Though it can be tricky, choosing candidates for these programs is an extremely important part of the process: The consequences of a faulty assessment can be costly. Not only is it wasteful—in terms of training and developing people unlikely to become leaders—but it undermines employee morale and the credibility of the whole program. Furthermore, poor assessments also mean that people who have strong potential are excluded. Disheartening a prospective star for the wrong reasons can be extremely expensive.
Identifying promising candidates. Selection usually begins either with nomination by the employee's immediate supervisor or through the annual appraisal process. At several companies we studied, including a Caribbean financial services firm, an Italian utility, and a Cypriot bank, managers are expected to pinpoint high-potential employees. At some companies, managers are expected to put forward candidates from their own departments but can nominate individuals from other departments as well.
Other companies, like one Danish bank we studied as well as a European airline and a Scandinavian online service provider, allow employees to nominate themselves. However, we found that the practice is not prevalent, because it carries risks. Across the board, people overestimate their potential. Their self-assessments might be useful but need to be taken in context.
Using annual appraisals to make the first cut brings more objectivity to the process. At a gas pipeline company we studied, two years' worth of outstanding reports qualify an individual as high potential. At an insurance company, the annual appraisal process specifically calls for categorizing individuals as lateral, potential, or high potential: lateral signifies that someone is ready to move into positions only at the same level; potential, readiness for promotion in two years; and high potential, the ability to make two major moves upward in the next five years. But annual appraisals alone are not enough—research has shown that most high performers are not, in fact, high potentials. That's why we recommend supplementing appraisals with a subjective view of candidates—like supervisors' recommendations and other inputs.
After you've identified your first cut of candidates, the next step is to develop valid and reliable assessments of their potential. Many companies routinely use personality tests to do this. The practice is somewhat more commonplace in North America and somewhat less popular in Asia and Africa. We don't recommend it; though some research in the early 1990s provided evidence that personality can predict job performance, it has become clear that personality tests have low validity. Furthermore, if they're self-reported, you can't prevent people from gaming them. The best tools for assessing potential are references and behavioral interviews. At some companies, psychometric tests are used only to customize development plans for candidates who have already been selected by other means.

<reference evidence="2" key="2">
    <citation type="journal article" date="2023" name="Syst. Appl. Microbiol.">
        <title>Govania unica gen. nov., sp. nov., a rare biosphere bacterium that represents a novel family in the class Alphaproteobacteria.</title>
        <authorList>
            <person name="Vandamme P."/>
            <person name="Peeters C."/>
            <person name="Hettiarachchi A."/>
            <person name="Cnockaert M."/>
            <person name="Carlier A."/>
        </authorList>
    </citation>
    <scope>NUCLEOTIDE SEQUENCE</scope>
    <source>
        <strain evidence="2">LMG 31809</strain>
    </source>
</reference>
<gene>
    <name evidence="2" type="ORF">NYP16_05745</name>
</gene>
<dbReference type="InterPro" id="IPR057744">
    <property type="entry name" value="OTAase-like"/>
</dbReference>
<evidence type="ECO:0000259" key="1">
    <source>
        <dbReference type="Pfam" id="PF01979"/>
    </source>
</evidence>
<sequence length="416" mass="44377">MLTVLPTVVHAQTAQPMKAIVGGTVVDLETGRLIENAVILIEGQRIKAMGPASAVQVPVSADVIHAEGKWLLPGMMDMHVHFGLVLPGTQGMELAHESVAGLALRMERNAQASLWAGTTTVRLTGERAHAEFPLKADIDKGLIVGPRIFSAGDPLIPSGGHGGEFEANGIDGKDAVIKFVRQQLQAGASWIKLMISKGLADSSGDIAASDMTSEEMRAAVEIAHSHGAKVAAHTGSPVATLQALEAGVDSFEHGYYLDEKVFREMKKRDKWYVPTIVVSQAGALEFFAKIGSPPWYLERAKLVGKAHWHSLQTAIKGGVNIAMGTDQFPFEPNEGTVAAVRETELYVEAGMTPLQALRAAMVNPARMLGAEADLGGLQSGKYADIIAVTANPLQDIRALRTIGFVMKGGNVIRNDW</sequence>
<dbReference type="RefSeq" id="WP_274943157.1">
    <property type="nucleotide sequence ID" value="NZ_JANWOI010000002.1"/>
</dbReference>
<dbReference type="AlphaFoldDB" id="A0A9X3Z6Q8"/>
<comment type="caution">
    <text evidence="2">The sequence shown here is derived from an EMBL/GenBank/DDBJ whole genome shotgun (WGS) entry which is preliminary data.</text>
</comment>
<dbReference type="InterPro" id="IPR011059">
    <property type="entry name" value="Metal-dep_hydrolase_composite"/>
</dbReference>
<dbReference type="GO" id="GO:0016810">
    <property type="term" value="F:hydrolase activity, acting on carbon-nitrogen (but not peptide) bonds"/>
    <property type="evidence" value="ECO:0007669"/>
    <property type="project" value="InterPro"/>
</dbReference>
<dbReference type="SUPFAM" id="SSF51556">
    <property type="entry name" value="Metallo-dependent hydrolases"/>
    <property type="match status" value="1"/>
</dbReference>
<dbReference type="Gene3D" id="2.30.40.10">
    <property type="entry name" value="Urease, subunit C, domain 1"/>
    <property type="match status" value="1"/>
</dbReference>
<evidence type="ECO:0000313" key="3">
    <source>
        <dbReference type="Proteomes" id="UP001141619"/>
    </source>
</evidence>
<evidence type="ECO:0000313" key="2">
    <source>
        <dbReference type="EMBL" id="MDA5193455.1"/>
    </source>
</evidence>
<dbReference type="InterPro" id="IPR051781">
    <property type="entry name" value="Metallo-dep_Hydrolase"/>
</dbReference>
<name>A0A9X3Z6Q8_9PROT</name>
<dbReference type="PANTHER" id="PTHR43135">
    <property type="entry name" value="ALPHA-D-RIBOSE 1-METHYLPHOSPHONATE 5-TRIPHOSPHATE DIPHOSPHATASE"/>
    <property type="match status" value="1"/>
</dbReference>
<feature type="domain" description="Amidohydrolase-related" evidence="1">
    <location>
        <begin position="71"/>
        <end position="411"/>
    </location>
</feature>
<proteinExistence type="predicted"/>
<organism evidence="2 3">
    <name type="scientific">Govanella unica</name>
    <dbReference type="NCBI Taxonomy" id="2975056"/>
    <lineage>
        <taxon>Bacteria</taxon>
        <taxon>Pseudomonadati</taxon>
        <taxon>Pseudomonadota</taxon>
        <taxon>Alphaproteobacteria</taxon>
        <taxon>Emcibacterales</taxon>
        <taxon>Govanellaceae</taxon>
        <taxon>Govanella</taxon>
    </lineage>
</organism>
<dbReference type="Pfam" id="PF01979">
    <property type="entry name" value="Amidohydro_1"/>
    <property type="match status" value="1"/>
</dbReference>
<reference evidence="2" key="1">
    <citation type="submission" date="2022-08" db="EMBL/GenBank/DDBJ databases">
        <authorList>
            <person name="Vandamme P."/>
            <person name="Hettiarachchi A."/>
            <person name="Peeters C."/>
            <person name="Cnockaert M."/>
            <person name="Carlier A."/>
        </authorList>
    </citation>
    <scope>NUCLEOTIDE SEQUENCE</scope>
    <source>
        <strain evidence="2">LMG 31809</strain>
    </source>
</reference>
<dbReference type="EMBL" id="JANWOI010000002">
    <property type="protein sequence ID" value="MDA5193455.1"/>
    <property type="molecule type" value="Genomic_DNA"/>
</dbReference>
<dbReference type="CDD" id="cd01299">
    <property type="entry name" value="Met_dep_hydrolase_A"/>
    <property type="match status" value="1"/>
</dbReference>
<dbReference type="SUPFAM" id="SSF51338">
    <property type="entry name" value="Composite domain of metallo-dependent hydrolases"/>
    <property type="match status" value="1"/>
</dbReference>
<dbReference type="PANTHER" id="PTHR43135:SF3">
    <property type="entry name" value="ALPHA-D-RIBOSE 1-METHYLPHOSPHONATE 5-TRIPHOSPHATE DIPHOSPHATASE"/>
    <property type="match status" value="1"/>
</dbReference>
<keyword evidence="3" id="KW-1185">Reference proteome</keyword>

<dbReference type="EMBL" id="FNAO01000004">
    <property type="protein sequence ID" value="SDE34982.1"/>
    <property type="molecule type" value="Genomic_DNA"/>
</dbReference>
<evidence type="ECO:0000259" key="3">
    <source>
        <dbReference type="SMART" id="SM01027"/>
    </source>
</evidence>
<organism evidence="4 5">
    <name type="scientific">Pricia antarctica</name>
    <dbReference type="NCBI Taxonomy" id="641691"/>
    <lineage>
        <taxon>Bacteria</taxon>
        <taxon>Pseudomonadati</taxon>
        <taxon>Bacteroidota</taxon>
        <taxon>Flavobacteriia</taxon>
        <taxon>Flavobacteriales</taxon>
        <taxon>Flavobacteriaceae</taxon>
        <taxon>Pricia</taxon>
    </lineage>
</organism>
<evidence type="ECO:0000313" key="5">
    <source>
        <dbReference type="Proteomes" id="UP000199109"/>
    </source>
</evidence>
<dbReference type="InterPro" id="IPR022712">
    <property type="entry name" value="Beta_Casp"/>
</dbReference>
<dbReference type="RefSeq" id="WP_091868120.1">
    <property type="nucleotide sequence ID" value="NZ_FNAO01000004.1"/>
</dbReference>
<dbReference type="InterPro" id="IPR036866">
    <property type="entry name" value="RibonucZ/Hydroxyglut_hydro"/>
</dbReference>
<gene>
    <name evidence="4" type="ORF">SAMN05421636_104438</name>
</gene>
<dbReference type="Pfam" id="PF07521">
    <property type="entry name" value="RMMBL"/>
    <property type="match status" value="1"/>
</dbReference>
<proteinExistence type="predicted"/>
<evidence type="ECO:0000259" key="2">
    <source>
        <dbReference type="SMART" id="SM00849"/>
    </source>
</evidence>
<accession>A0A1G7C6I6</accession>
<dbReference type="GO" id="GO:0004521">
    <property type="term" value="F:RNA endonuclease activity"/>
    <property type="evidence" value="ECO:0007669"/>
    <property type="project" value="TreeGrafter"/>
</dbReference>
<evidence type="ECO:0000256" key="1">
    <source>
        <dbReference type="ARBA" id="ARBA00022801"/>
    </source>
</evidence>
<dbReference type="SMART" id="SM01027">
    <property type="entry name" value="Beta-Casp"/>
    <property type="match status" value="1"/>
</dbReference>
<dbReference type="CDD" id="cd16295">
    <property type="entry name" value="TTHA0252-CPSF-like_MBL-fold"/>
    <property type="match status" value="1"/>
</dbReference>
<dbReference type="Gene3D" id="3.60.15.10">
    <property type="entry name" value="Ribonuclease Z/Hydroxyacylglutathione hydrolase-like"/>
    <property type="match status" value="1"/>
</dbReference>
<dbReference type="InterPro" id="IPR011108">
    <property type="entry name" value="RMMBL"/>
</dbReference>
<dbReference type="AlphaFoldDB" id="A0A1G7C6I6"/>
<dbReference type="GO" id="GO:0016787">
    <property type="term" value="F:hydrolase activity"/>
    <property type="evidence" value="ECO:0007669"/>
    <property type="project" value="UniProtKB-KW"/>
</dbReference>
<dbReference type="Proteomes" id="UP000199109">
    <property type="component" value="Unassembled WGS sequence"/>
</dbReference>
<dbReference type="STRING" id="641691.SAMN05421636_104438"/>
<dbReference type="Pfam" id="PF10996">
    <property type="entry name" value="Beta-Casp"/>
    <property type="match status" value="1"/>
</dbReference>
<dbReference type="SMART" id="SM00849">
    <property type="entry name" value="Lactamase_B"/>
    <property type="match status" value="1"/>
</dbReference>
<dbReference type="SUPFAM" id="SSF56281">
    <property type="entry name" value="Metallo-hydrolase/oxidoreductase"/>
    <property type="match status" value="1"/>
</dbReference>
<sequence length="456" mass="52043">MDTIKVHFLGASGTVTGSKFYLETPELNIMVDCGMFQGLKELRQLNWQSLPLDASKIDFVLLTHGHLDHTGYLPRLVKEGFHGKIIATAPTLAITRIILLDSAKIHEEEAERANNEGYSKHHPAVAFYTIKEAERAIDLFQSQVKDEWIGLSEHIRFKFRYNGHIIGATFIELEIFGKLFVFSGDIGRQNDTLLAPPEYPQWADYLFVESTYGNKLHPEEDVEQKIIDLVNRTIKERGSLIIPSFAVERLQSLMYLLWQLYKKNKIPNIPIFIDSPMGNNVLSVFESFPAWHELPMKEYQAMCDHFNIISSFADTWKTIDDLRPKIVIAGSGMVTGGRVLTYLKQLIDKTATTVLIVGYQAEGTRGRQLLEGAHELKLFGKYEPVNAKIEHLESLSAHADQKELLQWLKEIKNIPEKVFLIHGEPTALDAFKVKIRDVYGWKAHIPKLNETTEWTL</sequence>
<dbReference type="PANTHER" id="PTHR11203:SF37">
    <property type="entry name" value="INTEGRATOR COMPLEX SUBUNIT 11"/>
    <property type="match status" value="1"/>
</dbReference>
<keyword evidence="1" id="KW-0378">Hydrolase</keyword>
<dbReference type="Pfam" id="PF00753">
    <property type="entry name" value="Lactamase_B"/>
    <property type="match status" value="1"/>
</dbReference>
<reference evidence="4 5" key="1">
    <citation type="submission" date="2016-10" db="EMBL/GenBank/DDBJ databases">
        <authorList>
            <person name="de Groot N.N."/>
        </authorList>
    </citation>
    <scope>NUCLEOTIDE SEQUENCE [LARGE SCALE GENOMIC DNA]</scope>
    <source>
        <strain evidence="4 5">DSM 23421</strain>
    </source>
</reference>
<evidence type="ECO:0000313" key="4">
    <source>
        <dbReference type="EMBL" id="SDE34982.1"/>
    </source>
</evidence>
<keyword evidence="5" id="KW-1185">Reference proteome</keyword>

Increasingly, major organizations also complement their own internal appraisals with periodic input from qualified external partners. External assessments decrease the element of bias and offer a broad set of benchmarks—allowing companies to compare their talent against strong outside candidates.
Just as important as the choice of methods is the person conducting the assessment. Most people aren't nearly as good as they think at sizing others up. Indeed, most managers are dismal at predicting employees' future accomplishments. The good news is that it's not about intuition: Accurate assessment can be learned. And the right person using the right model can learn to assess potential (predicting whether a person will not be promoted, will be promoted once, or will be promoted twice or more over the next four to five years) with 85% accuracy.
Communicating wisely. Many organizations try to "hide" high-potential classifications, as if that were possible. A study conducted by Anthony J. Fresina and Associates in 1987, featuring 225 corporations in 10 industries, found that 78% of companies did not inform high potentials of their designation, but 90% of the time employees knew anyway. Yet even in that study, informing high potentials of their status was clearly associated with enhanced retention and improved productivity.
Nonetheless, this is a delicate topic. If you're completely open about who is on the list, you have to prepare for the disappointment of those not anointed and even the frustration of high potentials whose expectations are not met. We believe strongly in transparency—let people know if they're high potential; acknowledge it when they are not. To some extent, the instinct to keep the list private is understandable, because the process is new at many firms and because companies have so much trouble evaluating even past performance. Still, we've found that the main reason companies don't communicate openly is that their process is overly subjective or unfair and therefore indefensible.
To make sure they provided the right type of feedback, the companies we studied would typically inform managers in private discussions that they had or hadn't been designated as high potentials. Some companies also communicated status indirectly, by suggesting enrollment in special programs or appointing the managers to special developmental roles and assignments. However, transparency wins over secrecy.
Develop and Reward Thoughtfully